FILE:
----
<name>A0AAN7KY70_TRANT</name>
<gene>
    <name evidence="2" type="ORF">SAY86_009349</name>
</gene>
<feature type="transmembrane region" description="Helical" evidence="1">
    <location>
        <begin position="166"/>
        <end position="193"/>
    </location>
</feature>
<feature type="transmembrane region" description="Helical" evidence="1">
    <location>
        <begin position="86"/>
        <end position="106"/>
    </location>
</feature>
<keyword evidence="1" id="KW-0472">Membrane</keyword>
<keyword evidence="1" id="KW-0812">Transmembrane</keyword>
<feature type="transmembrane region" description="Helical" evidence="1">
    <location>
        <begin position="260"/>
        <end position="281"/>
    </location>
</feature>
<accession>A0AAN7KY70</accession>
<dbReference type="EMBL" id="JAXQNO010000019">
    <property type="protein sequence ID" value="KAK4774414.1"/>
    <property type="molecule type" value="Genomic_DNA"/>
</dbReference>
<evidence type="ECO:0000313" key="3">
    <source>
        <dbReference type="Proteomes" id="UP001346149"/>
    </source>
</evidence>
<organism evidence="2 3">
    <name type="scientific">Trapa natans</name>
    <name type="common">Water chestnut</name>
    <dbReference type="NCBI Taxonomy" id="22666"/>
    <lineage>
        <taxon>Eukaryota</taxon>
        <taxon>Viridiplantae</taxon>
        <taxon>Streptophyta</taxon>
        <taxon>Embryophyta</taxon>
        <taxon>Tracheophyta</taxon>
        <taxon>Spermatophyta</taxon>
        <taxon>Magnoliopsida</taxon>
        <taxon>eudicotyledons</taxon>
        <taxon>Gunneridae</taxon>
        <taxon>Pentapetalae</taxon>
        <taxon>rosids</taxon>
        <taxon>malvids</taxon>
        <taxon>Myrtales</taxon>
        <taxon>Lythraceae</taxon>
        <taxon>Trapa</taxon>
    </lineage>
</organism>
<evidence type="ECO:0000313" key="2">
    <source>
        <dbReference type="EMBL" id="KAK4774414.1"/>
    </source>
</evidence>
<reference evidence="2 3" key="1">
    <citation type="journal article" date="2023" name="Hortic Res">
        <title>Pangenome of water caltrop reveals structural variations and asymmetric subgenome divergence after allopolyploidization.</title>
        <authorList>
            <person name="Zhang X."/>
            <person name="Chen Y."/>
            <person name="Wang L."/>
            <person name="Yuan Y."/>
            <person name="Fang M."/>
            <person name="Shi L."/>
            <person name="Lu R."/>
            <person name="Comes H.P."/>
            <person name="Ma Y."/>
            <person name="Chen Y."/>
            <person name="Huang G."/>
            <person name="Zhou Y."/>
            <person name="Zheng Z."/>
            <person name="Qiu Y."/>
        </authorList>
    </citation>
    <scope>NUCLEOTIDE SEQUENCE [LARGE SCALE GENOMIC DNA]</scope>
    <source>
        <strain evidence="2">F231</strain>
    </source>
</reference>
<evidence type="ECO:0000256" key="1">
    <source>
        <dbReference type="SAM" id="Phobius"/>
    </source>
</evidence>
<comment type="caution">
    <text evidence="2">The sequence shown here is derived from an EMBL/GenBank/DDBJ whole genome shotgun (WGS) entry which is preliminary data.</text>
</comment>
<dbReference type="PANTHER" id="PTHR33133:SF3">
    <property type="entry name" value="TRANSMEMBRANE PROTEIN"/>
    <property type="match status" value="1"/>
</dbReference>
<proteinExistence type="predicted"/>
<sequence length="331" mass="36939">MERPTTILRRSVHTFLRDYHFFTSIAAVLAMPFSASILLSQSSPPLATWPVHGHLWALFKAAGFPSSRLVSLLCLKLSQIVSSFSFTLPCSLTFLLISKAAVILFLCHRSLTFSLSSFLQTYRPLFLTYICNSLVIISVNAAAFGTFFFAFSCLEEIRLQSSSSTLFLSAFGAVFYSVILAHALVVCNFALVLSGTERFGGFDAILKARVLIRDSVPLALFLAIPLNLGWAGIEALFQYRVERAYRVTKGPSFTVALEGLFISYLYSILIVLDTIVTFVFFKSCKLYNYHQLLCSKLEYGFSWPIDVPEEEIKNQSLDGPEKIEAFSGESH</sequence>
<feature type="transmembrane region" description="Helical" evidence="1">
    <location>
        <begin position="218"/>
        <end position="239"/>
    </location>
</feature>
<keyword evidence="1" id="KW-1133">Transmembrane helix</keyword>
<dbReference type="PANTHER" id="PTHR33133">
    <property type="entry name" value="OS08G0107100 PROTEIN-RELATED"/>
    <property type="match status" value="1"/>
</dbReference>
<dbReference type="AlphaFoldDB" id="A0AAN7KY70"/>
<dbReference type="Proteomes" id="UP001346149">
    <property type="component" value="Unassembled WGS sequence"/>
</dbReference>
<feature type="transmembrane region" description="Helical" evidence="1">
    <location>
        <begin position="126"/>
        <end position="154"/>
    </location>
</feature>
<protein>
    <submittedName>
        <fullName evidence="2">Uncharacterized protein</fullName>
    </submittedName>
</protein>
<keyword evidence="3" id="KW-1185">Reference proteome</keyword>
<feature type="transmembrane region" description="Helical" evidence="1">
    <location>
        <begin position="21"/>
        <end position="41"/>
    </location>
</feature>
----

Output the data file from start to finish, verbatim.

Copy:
<name>A0AAN7KY70_TRANT</name>
<gene>
    <name evidence="2" type="ORF">SAY86_009349</name>
</gene>
<feature type="transmembrane region" description="Helical" evidence="1">
    <location>
        <begin position="166"/>
        <end position="193"/>
    </location>
</feature>
<feature type="transmembrane region" description="Helical" evidence="1">
    <location>
        <begin position="86"/>
        <end position="106"/>
    </location>
</feature>
<keyword evidence="1" id="KW-0472">Membrane</keyword>
<keyword evidence="1" id="KW-0812">Transmembrane</keyword>
<feature type="transmembrane region" description="Helical" evidence="1">
    <location>
        <begin position="260"/>
        <end position="281"/>
    </location>
</feature>
<accession>A0AAN7KY70</accession>
<dbReference type="EMBL" id="JAXQNO010000019">
    <property type="protein sequence ID" value="KAK4774414.1"/>
    <property type="molecule type" value="Genomic_DNA"/>
</dbReference>
<evidence type="ECO:0000313" key="3">
    <source>
        <dbReference type="Proteomes" id="UP001346149"/>
    </source>
</evidence>
<organism evidence="2 3">
    <name type="scientific">Trapa natans</name>
    <name type="common">Water chestnut</name>
    <dbReference type="NCBI Taxonomy" id="22666"/>
    <lineage>
        <taxon>Eukaryota</taxon>
        <taxon>Viridiplantae</taxon>
        <taxon>Streptophyta</taxon>
        <taxon>Embryophyta</taxon>
        <taxon>Tracheophyta</taxon>
        <taxon>Spermatophyta</taxon>
        <taxon>Magnoliopsida</taxon>
        <taxon>eudicotyledons</taxon>
        <taxon>Gunneridae</taxon>
        <taxon>Pentapetalae</taxon>
        <taxon>rosids</taxon>
        <taxon>malvids</taxon>
        <taxon>Myrtales</taxon>
        <taxon>Lythraceae</taxon>
        <taxon>Trapa</taxon>
    </lineage>
</organism>
<evidence type="ECO:0000313" key="2">
    <source>
        <dbReference type="EMBL" id="KAK4774414.1"/>
    </source>
</evidence>
<reference evidence="2 3" key="1">
    <citation type="journal article" date="2023" name="Hortic Res">
        <title>Pangenome of water caltrop reveals structural variations and asymmetric subgenome divergence after allopolyploidization.</title>
        <authorList>
            <person name="Zhang X."/>
            <person name="Chen Y."/>
            <person name="Wang L."/>
            <person name="Yuan Y."/>
            <person name="Fang M."/>
            <person name="Shi L."/>
            <person name="Lu R."/>
            <person name="Comes H.P."/>
            <person name="Ma Y."/>
            <person name="Chen Y."/>
            <person name="Huang G."/>
            <person name="Zhou Y."/>
            <person name="Zheng Z."/>
            <person name="Qiu Y."/>
        </authorList>
    </citation>
    <scope>NUCLEOTIDE SEQUENCE [LARGE SCALE GENOMIC DNA]</scope>
    <source>
        <strain evidence="2">F231</strain>
    </source>
</reference>
<evidence type="ECO:0000256" key="1">
    <source>
        <dbReference type="SAM" id="Phobius"/>
    </source>
</evidence>
<comment type="caution">
    <text evidence="2">The sequence shown here is derived from an EMBL/GenBank/DDBJ whole genome shotgun (WGS) entry which is preliminary data.</text>
</comment>
<dbReference type="PANTHER" id="PTHR33133:SF3">
    <property type="entry name" value="TRANSMEMBRANE PROTEIN"/>
    <property type="match status" value="1"/>
</dbReference>
<proteinExistence type="predicted"/>
<sequence length="331" mass="36939">MERPTTILRRSVHTFLRDYHFFTSIAAVLAMPFSASILLSQSSPPLATWPVHGHLWALFKAAGFPSSRLVSLLCLKLSQIVSSFSFTLPCSLTFLLISKAAVILFLCHRSLTFSLSSFLQTYRPLFLTYICNSLVIISVNAAAFGTFFFAFSCLEEIRLQSSSSTLFLSAFGAVFYSVILAHALVVCNFALVLSGTERFGGFDAILKARVLIRDSVPLALFLAIPLNLGWAGIEALFQYRVERAYRVTKGPSFTVALEGLFISYLYSILIVLDTIVTFVFFKSCKLYNYHQLLCSKLEYGFSWPIDVPEEEIKNQSLDGPEKIEAFSGESH</sequence>
<feature type="transmembrane region" description="Helical" evidence="1">
    <location>
        <begin position="218"/>
        <end position="239"/>
    </location>
</feature>
<keyword evidence="1" id="KW-1133">Transmembrane helix</keyword>
<dbReference type="PANTHER" id="PTHR33133">
    <property type="entry name" value="OS08G0107100 PROTEIN-RELATED"/>
    <property type="match status" value="1"/>
</dbReference>
<dbReference type="AlphaFoldDB" id="A0AAN7KY70"/>
<dbReference type="Proteomes" id="UP001346149">
    <property type="component" value="Unassembled WGS sequence"/>
</dbReference>
<feature type="transmembrane region" description="Helical" evidence="1">
    <location>
        <begin position="126"/>
        <end position="154"/>
    </location>
</feature>
<protein>
    <submittedName>
        <fullName evidence="2">Uncharacterized protein</fullName>
    </submittedName>
</protein>
<keyword evidence="3" id="KW-1185">Reference proteome</keyword>
<feature type="transmembrane region" description="Helical" evidence="1">
    <location>
        <begin position="21"/>
        <end position="41"/>
    </location>
</feature>